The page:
Imagine if you will, the following scenario:

A large conglomerate enterprise is seeking ways to increase its revenues. Someone in the company comes up with a new marketing idea.The enterprise works with the principal of a local school, an assembly is held. A marketing representative lures the children with tales of fabulous prizes if they will but take their brochures home and commit their parents, grandparents, aunts, uncles, cousins, etc., to buy these products.

The children come home with visions of Christmas dancing in their eyes as they become willing slaves to the enterprise. The parents are appalled. Children do not understand that the parents are unwilling to purchase products for twice what they would spend in a local variety store.

A few children manage to sell a great deal of the products and actually enjoy the benefits of some of the prizes which were promised. The majority of the youngsters will sell only a few dollars of product. This is no worry to the enterprise however as the parents must deal with their children's disappointment, a condition which could have been avoided had they only been willing to ask their co-workers to pay $6 for seven ounces of chocolate.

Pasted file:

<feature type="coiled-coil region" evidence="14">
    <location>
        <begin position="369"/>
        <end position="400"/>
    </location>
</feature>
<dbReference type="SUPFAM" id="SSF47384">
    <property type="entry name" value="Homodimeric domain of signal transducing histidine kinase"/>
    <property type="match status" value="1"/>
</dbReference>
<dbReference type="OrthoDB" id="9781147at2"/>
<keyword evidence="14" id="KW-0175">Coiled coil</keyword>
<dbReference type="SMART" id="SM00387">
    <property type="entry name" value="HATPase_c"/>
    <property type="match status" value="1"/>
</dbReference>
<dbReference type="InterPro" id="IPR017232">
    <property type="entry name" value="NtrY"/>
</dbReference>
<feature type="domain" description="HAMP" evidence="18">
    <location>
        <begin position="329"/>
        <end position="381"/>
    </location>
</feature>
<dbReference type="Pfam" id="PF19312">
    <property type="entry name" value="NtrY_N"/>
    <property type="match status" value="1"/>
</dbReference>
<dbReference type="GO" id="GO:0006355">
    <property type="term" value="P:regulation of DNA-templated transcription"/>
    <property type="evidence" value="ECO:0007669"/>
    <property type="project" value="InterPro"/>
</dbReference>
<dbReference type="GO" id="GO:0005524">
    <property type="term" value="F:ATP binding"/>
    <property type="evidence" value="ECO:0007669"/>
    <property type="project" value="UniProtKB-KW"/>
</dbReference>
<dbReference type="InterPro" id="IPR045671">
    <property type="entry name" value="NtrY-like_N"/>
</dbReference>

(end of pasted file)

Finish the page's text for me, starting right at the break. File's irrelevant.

This would be an appalling and unthinkable exploitation of our children if it were to be done by any other organization than the PTA.

I for one send my children to school for an education. I trust the principals and teachers at my children's schools to afford them a certain degree of protection. Instead I learn that my children's school time is being taken up by salespersons who send them home with ideas which in my budget-tight family will only lead to disappointment. And as a parent, I get to deal with the fallout.

While I applaud the stated goal of the PTA, I find its methods completely unacceptable. I will not have my children used in this fashion.

Charles L. Monk

West Valley City